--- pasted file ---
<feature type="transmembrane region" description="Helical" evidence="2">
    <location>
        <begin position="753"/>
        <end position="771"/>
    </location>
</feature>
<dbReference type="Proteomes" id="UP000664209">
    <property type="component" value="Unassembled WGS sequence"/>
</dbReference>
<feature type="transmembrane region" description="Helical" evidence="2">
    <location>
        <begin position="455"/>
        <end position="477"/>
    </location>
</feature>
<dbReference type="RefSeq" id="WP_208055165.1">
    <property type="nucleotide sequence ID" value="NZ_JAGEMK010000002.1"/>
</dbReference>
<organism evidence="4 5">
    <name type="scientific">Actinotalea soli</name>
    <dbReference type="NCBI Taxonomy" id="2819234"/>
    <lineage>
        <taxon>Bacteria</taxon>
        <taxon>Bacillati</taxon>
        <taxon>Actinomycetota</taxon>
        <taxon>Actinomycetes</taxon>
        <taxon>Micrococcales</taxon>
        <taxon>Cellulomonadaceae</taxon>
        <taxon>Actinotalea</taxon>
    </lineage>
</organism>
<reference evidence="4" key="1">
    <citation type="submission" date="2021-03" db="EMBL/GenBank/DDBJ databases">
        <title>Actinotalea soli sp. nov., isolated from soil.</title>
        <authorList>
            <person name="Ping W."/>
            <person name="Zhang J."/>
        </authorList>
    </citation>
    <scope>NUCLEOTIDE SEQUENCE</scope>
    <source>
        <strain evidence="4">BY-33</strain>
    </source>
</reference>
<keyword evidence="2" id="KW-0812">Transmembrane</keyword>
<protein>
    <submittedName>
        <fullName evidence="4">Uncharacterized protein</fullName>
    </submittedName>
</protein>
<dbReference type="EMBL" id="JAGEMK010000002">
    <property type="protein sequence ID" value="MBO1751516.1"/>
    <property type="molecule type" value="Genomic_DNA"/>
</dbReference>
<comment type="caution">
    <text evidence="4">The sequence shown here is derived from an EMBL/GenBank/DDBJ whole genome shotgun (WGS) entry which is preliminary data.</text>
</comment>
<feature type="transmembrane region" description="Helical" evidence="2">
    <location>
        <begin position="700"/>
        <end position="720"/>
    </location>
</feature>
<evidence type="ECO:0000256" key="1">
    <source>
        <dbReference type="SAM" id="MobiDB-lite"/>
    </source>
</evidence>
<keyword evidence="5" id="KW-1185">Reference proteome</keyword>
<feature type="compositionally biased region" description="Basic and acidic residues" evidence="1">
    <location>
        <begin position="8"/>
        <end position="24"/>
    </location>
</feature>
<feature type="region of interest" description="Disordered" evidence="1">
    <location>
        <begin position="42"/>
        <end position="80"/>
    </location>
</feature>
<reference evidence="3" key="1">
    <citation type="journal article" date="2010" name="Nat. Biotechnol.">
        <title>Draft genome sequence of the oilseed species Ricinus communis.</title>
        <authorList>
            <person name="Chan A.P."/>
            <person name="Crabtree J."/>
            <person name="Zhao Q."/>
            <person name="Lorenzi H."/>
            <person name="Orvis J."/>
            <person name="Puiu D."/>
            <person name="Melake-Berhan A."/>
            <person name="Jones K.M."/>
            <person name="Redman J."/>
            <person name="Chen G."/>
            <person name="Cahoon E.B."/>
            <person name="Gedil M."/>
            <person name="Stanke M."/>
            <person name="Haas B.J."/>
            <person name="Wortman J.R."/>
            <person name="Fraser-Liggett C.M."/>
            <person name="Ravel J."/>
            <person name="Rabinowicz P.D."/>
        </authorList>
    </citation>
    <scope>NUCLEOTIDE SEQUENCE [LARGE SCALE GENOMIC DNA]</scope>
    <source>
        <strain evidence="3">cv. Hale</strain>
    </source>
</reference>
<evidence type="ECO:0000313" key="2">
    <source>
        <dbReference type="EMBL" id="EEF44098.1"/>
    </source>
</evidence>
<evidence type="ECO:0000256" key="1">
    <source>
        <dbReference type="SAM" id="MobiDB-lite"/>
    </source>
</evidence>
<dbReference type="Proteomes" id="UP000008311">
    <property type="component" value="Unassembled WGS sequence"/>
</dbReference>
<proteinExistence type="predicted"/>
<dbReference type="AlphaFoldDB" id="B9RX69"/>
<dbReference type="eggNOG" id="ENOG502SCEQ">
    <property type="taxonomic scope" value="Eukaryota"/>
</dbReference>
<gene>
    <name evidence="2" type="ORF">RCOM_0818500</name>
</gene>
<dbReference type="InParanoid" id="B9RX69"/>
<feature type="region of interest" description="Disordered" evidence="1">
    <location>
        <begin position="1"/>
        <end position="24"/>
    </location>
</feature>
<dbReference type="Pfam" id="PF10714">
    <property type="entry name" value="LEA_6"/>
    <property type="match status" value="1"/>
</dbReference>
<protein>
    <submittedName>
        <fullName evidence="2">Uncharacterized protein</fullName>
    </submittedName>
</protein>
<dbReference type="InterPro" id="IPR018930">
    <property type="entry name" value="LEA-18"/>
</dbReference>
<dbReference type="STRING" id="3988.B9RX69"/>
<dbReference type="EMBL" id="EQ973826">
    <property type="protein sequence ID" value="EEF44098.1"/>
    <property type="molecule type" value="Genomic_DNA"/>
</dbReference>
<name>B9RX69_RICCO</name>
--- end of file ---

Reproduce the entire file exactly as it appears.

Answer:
<feature type="transmembrane region" description="Helical" evidence="2">
    <location>
        <begin position="753"/>
        <end position="771"/>
    </location>
</feature>
<dbReference type="Proteomes" id="UP000664209">
    <property type="component" value="Unassembled WGS sequence"/>
</dbReference>
<feature type="transmembrane region" description="Helical" evidence="2">
    <location>
        <begin position="455"/>
        <end position="477"/>
    </location>
</feature>
<dbReference type="RefSeq" id="WP_208055165.1">
    <property type="nucleotide sequence ID" value="NZ_JAGEMK010000002.1"/>
</dbReference>
<organism evidence="4 5">
    <name type="scientific">Actinotalea soli</name>
    <dbReference type="NCBI Taxonomy" id="2819234"/>
    <lineage>
        <taxon>Bacteria</taxon>
        <taxon>Bacillati</taxon>
        <taxon>Actinomycetota</taxon>
        <taxon>Actinomycetes</taxon>
        <taxon>Micrococcales</taxon>
        <taxon>Cellulomonadaceae</taxon>
        <taxon>Actinotalea</taxon>
    </lineage>
</organism>
<reference evidence="4" key="1">
    <citation type="submission" date="2021-03" db="EMBL/GenBank/DDBJ databases">
        <title>Actinotalea soli sp. nov., isolated from soil.</title>
        <authorList>
            <person name="Ping W."/>
            <person name="Zhang J."/>
        </authorList>
    </citation>
    <scope>NUCLEOTIDE SEQUENCE</scope>
    <source>
        <strain evidence="4">BY-33</strain>
    </source>
</reference>
<keyword evidence="2" id="KW-0812">Transmembrane</keyword>
<protein>
    <submittedName>
        <fullName evidence="4">Uncharacterized protein</fullName>
    </submittedName>
</protein>
<dbReference type="EMBL" id="JAGEMK010000002">
    <property type="protein sequence ID" value="MBO1751516.1"/>
    <property type="molecule type" value="Genomic_DNA"/>
</dbReference>
<comment type="caution">
    <text evidence="4">The sequence shown here is derived from an EMBL/GenBank/DDBJ whole genome shotgun (WGS) entry which is preliminary data.</text>
</comment>
<feature type="transmembrane region" description="Helical" evidence="2">
    <location>
        <begin position="700"/>
        <end position="720"/>
    </location>
</feature>
<evidence type="ECO:0000256" key="1">
    <source>
        <dbReference type="SAM" id="MobiDB-lite"/>
    </source>
</evidence>
<keyword evidence="5" id="KW-1185">Reference proteome</keyword>
<feature type="compositionally biased region" description="Basic and acidic residues" evidence="1">
    <location>
        <begin position="8"/>
        <end position="24"/>
    </location>
</feature>
<feature type="region of interest" description="Disordered" evidence="1">
    <location>
        <begin position="42"/>
        <end position="80"/>
    </location>
</feature>
<reference evidence="3" key="1">
    <citation type="journal article" date="2010" name="Nat. Biotechnol.">
        <title>Draft genome sequence of the oilseed species Ricinus communis.</title>
        <authorList>
            <person name="Chan A.P."/>
            <person name="Crabtree J."/>
            <person name="Zhao Q."/>
            <person name="Lorenzi H."/>
            <person name="Orvis J."/>
            <person name="Puiu D."/>
            <person name="Melake-Berhan A."/>
            <person name="Jones K.M."/>
            <person name="Redman J."/>
            <person name="Chen G."/>
            <person name="Cahoon E.B."/>
            <person name="Gedil M."/>
            <person name="Stanke M."/>
            <person name="Haas B.J."/>
            <person name="Wortman J.R."/>
            <person name="Fraser-Liggett C.M."/>
            <person name="Ravel J."/>
            <person name="Rabinowicz P.D."/>
        </authorList>
    </citation>
    <scope>NUCLEOTIDE SEQUENCE [LARGE SCALE GENOMIC DNA]</scope>
    <source>
        <strain evidence="3">cv. Hale</strain>
    </source>
</reference>
<evidence type="ECO:0000313" key="2">
    <source>
        <dbReference type="EMBL" id="EEF44098.1"/>
    </source>
</evidence>
<evidence type="ECO:0000256" key="1">
    <source>
        <dbReference type="SAM" id="MobiDB-lite"/>
    </source>
</evidence>
<dbReference type="Proteomes" id="UP000008311">
    <property type="component" value="Unassembled WGS sequence"/>
</dbReference>
<proteinExistence type="predicted"/>
<dbReference type="AlphaFoldDB" id="B9RX69"/>
<dbReference type="eggNOG" id="ENOG502SCEQ">
    <property type="taxonomic scope" value="Eukaryota"/>
</dbReference>
<gene>
    <name evidence="2" type="ORF">RCOM_0818500</name>
</gene>
<dbReference type="InParanoid" id="B9RX69"/>
<feature type="region of interest" description="Disordered" evidence="1">
    <location>
        <begin position="1"/>
        <end position="24"/>
    </location>
</feature>
<dbReference type="Pfam" id="PF10714">
    <property type="entry name" value="LEA_6"/>
    <property type="match status" value="1"/>
</dbReference>
<protein>
    <submittedName>
        <fullName evidence="2">Uncharacterized protein</fullName>
    </submittedName>
</protein>
<dbReference type="InterPro" id="IPR018930">
    <property type="entry name" value="LEA-18"/>
</dbReference>
<dbReference type="STRING" id="3988.B9RX69"/>
<dbReference type="EMBL" id="EQ973826">
    <property type="protein sequence ID" value="EEF44098.1"/>
    <property type="molecule type" value="Genomic_DNA"/>
</dbReference>
<name>B9RX69_RICCO</name>